Triplebyte, a technical recruiting platform that emphasizes a candidate’s skills rather than background, has incubated nonprofit ColorStack, which aims to increase the number of Black and Latinx people enrolled in computer science programs.
ColorStack, a mentorship-driven community of Black and Latinx engineering students, officially launched in May, but got its bearings at Cornell, where founder Jehron Petty successfully worked to triple Black and Latinx enrollment in the school’s computer science program within three years. Now, as ColorStack, the goal is to produce similar outcomes at additional schools throughout the country.
Currently, ColorStack’s community consists of more than 600 students across more than 250 schools.
“The main source of impact we can drive is getting them to persist through the major,” Petty (pictured below) told TechCrunch.
From there, Petty leans on other organizations, such as dev/color, which looks to get Black and Latinx folks into careers at tech companies.
“What we’re solving for them is this next level of growth — where the next set of engineers they support come from,” Petty said.
For Triplebyte, its general mission operative is to increase access to opportunities. When the company first launched, a major goal was to have a significant impact on diversity in terms of race and gender, TripleByte co-founder and CEO Ammon Bartram told TechCrunch.
“One-and-a-half years in, I was surprised and unhappy to see that, in terms of race and gender, our results looked pretty much identical to startups. We had a big impact on socioeconomic opportunity, but the big identity categories of race and gender were in the same depressing ratios of Silicon Valley’s traditional ratio.”
Bartram said he began talking to his advisors about the issue and that’s when Y Combinator CEO and partner Michael Seibel, who is a board member at Triplebyte, encouraged Bartram to think outside of the box. Seibel encouraged Bartram to treat the problem like a startup and to try new things, Bartram said.
Triplebyte considered things like sponsoring Grace Hopper, or bringing in a head of diversity, “but the truth of the matter is, the majority of larger companies do these things but the percentage of Black and Latinx engineers has barely increased over the years,” Bartram said.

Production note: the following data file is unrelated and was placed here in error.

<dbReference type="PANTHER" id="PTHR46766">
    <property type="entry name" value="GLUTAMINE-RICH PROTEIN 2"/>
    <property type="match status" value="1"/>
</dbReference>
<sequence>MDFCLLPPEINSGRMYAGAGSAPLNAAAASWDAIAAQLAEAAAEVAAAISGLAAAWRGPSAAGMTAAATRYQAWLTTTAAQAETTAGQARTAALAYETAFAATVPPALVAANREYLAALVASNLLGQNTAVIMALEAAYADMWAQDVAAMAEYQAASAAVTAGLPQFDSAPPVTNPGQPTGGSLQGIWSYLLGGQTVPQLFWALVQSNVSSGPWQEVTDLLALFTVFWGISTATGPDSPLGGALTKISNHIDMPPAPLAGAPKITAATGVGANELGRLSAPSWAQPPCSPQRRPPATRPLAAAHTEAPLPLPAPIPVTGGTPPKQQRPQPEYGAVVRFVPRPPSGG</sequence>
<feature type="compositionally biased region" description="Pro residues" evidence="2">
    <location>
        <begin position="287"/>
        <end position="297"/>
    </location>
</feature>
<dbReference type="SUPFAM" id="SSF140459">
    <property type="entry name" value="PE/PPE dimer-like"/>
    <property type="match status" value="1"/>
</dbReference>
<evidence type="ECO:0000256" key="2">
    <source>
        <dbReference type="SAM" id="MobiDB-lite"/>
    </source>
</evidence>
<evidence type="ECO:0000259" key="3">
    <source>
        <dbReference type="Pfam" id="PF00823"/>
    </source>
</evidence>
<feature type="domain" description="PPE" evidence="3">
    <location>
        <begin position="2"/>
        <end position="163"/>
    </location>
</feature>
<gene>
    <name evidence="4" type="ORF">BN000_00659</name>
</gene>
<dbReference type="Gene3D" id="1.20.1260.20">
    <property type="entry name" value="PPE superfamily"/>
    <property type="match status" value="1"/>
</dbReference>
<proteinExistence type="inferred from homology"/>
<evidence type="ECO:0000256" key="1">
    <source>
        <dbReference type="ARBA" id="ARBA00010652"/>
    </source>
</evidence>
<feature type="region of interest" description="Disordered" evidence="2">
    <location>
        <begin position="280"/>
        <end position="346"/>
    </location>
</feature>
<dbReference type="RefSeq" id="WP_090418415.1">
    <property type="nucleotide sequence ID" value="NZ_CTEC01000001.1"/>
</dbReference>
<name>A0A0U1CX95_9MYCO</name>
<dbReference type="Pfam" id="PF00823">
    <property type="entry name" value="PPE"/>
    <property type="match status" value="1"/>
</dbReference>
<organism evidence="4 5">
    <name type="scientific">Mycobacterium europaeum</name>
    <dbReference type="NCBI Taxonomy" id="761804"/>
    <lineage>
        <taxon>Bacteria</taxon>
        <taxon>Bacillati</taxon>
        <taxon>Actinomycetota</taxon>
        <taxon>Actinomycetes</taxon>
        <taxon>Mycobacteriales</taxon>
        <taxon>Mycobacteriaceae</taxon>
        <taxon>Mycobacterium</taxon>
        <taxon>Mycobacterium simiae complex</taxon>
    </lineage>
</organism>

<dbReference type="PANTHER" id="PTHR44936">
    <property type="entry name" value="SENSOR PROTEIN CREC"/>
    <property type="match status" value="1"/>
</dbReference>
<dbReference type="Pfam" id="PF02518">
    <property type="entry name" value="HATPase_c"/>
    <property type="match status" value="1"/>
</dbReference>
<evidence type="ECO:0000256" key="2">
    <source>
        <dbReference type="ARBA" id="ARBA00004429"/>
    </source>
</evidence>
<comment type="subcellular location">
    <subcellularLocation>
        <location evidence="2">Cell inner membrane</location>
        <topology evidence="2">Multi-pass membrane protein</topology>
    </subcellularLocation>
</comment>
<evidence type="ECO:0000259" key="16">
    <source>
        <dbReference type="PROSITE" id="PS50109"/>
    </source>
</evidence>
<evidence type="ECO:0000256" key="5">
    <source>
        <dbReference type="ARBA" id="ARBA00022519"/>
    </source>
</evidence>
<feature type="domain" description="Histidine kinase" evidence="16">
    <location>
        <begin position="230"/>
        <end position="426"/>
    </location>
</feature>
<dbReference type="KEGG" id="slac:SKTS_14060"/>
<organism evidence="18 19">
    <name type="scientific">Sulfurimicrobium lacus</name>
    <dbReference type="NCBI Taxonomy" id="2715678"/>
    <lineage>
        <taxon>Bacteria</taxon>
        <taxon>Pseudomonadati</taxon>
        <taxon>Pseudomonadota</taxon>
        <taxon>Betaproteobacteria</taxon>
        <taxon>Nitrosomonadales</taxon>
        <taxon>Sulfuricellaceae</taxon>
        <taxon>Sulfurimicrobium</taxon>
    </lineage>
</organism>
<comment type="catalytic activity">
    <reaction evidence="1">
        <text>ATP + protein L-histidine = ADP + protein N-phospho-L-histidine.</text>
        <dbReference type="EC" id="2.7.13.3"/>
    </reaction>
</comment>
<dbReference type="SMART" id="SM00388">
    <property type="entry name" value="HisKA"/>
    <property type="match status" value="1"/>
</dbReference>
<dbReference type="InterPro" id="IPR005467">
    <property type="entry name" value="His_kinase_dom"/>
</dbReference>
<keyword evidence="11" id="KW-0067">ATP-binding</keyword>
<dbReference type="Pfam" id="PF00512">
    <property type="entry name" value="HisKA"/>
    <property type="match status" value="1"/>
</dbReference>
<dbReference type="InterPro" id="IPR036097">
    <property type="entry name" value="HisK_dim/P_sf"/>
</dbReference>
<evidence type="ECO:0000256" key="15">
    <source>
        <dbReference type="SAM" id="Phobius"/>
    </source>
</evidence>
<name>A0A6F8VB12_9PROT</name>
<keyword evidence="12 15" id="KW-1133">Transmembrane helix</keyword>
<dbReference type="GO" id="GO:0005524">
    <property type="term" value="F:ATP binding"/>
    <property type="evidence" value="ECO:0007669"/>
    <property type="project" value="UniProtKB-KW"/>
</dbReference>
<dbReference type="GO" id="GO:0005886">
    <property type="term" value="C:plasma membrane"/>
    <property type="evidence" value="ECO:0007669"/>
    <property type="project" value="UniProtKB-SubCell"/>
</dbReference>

“The status quo is broken and not working,” Bartram said. “People have done great work but it’s still not working.”
This is how Triplebyte found its way to ColorStack. What stood out about them was the success they were already having.
“It can be a bleak field — diversity and inclusion,” Bartram said. “There’s been so little change in the stats. But one thing that has been shown to work is mentorship. Role models, people who look like you, have a huge impact on people staying in tech and not leaving. But the mentorship role model, with people who look like them, has a huge impact on people choosing a mentor, staying involved and not leaving.”
Through the incubation, ColorStack will remain independent while also not having to worry about funding. Additionally, Triplebyte pays Petty a salary and provided ColorStack with operating funds for two years.
“If it goes well, we might extend it,” Bartram said. “My goal here is for Jehron to succeed. There’s lots of synergy between what we’re doing. We’re a for-profit company but we’re pretty mission driven. I’m doing this because I want to do something more impactful than the work I did in the past. Success would be ColorStack having an impact and doing the work that worked at Cornell and duplicating that at even 10% of the colleges out there. That’s a huge increase in representation of Black and brown folks in engineering.”